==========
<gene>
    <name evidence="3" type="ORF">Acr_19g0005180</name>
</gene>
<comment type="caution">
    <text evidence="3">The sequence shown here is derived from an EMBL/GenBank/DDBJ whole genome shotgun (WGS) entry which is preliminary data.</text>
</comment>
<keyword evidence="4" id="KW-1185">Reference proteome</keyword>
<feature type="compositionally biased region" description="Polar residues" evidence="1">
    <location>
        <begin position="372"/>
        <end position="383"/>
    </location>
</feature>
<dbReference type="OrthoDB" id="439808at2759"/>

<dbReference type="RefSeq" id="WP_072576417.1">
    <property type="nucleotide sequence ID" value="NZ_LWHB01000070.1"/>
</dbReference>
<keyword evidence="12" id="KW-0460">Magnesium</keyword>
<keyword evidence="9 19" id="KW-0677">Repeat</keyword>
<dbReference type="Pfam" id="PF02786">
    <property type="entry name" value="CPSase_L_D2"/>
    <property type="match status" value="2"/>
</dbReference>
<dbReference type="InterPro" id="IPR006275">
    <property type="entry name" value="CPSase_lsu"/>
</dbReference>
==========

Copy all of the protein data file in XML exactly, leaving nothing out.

<gene>
    <name evidence="3" type="ORF">Acr_19g0005180</name>
</gene>
<comment type="caution">
    <text evidence="3">The sequence shown here is derived from an EMBL/GenBank/DDBJ whole genome shotgun (WGS) entry which is preliminary data.</text>
</comment>
<keyword evidence="4" id="KW-1185">Reference proteome</keyword>
<feature type="compositionally biased region" description="Polar residues" evidence="1">
    <location>
        <begin position="372"/>
        <end position="383"/>
    </location>
</feature>
<dbReference type="OrthoDB" id="439808at2759"/>

<dbReference type="RefSeq" id="WP_072576417.1">
    <property type="nucleotide sequence ID" value="NZ_LWHB01000070.1"/>
</dbReference>
<keyword evidence="12" id="KW-0460">Magnesium</keyword>
<keyword evidence="9 19" id="KW-0677">Repeat</keyword>
<dbReference type="Pfam" id="PF02786">
    <property type="entry name" value="CPSase_L_D2"/>
    <property type="match status" value="2"/>
</dbReference>
<dbReference type="InterPro" id="IPR006275">
    <property type="entry name" value="CPSase_lsu"/>
</dbReference>